Oil Price Rally Looks Vulnerable in Spite of Goldman Sachs Assurances

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The world it seems is awash with oil. Apart from the dollar hedge plays going on, buying commodities like oil as the dollar weakens, there is little to keep the price at $75-80/barrel according an article in the Financial Times.

The problem is two fold. First, OPEC’s spare capacity is now more than 5m barrels a day, three times the amount estimated as crude spiked last year. Second, demand for diesel and other distillates like heating oil is down, so much so that US stockpiles are at their highest in decades and Europe’s surplus is so great traders are booking tankers to store it offshore after running out of inland storage space. CSX the US railway operator said in their quarterly statement they used 18% less fuel in the most recent quarter than the same period a year ago, a metric repeated across the distillates market.

Lower distillates consumption means less need for crude from which it is derived and could translate into lower prices. As JP Morgan is quoted as saying, “while we can justify the (current) rally, we don’t trust it In the US, refineries are running at just 80% of capacity and reports suggest this could drop further in the fourth quarter.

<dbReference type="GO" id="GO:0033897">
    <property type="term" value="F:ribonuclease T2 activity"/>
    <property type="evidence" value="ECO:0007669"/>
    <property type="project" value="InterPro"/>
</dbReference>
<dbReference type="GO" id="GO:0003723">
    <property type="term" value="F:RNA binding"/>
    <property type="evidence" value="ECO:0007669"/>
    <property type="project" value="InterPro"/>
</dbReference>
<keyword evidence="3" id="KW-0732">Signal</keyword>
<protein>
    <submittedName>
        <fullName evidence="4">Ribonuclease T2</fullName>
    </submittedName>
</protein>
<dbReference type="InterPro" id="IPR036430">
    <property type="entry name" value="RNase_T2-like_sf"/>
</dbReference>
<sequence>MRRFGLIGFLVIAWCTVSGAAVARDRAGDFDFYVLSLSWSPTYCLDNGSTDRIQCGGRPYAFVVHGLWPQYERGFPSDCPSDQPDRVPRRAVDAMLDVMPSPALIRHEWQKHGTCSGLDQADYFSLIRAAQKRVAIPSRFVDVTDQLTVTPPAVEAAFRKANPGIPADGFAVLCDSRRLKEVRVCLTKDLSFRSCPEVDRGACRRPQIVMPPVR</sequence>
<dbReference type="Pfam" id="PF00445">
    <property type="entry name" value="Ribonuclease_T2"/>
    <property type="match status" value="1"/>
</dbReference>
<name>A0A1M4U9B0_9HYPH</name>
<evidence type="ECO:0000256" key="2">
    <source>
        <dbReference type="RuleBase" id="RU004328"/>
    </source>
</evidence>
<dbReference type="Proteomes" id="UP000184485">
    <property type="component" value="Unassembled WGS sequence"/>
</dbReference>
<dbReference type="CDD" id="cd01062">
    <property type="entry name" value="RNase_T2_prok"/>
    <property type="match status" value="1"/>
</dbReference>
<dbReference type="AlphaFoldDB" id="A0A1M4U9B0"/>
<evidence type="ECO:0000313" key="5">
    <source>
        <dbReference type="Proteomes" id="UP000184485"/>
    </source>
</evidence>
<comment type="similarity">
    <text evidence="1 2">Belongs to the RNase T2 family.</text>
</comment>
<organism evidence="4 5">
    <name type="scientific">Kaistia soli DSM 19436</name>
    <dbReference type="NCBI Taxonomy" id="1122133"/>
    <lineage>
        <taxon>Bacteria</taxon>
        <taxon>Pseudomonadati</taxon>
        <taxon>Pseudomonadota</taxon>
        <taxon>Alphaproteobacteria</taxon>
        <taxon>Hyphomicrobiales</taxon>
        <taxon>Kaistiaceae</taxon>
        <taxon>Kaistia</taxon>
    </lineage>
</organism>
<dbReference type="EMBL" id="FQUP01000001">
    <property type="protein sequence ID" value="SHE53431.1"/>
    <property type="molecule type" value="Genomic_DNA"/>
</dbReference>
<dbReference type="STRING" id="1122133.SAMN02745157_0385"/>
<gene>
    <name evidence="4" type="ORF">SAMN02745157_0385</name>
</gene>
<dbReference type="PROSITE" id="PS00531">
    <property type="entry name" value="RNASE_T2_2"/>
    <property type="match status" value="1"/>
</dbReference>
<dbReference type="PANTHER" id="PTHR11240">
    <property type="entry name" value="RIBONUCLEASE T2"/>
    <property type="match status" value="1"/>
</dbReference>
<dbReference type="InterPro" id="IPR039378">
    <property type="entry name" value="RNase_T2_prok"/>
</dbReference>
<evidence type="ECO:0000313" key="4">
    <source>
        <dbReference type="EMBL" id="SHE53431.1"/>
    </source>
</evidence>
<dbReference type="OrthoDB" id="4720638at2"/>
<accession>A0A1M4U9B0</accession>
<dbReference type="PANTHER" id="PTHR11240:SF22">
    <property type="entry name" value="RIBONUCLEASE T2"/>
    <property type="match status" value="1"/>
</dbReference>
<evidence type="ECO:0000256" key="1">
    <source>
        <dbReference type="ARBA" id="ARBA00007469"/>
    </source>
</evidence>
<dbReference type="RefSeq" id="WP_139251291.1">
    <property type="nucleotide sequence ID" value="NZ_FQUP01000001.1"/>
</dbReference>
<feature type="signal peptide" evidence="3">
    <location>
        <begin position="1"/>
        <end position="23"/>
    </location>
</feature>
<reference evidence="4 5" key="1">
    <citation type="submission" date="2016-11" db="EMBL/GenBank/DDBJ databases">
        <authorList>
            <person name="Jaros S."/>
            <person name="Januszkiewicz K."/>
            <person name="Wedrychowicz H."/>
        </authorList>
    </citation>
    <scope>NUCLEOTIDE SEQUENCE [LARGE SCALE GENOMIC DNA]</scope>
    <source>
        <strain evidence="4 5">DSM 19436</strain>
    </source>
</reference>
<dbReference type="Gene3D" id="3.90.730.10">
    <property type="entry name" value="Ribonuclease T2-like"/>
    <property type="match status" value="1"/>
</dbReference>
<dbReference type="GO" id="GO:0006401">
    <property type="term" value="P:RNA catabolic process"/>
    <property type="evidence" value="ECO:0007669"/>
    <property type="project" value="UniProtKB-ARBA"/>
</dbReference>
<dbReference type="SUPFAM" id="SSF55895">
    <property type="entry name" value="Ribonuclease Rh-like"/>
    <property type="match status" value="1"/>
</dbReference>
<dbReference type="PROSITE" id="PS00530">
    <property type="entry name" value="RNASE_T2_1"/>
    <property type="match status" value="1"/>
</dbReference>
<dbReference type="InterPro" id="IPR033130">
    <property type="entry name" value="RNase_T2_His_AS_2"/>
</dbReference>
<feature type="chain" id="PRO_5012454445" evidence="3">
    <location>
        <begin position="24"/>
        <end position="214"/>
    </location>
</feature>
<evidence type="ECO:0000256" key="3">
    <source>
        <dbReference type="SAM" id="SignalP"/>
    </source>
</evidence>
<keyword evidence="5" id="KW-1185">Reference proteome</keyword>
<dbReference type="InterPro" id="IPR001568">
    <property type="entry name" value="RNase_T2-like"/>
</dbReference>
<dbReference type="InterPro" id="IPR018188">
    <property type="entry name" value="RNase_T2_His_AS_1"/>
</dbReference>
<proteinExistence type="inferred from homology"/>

Meanwhile some oil analysts would have us see it another way. Deutsche Bank says a steadily weakening dollar will support the crude price and is forecasting prices remain at $75 in the first quarter of 2010. Goldman Sachs, who it should not be forgotten is probably Wall Street’s largest oil trader, predicts $85/barrel by early next year and $95/barrel by December 2010, saying the market is “poised for a breakout. Long in oil are we chaps?

In the medium to long term, demand in Asia is going to outstrip the decline in the OECD countries as an International Energy Agency report covered by Reuters predicts. But while exports remain so weak in China and the rest of Asia is only gradually recovering the short term outlook is not so bullish. It will be interesting to see how the oil price behaves over the coming quarters, fuel surcharges should certainly be subdued though regardless of what transport providers tell us.

–Stuart Burns

Comment (1)

  1. a says:

    i wonder how much oil, steel, copper, etc. china had to consume to erect this empty city?


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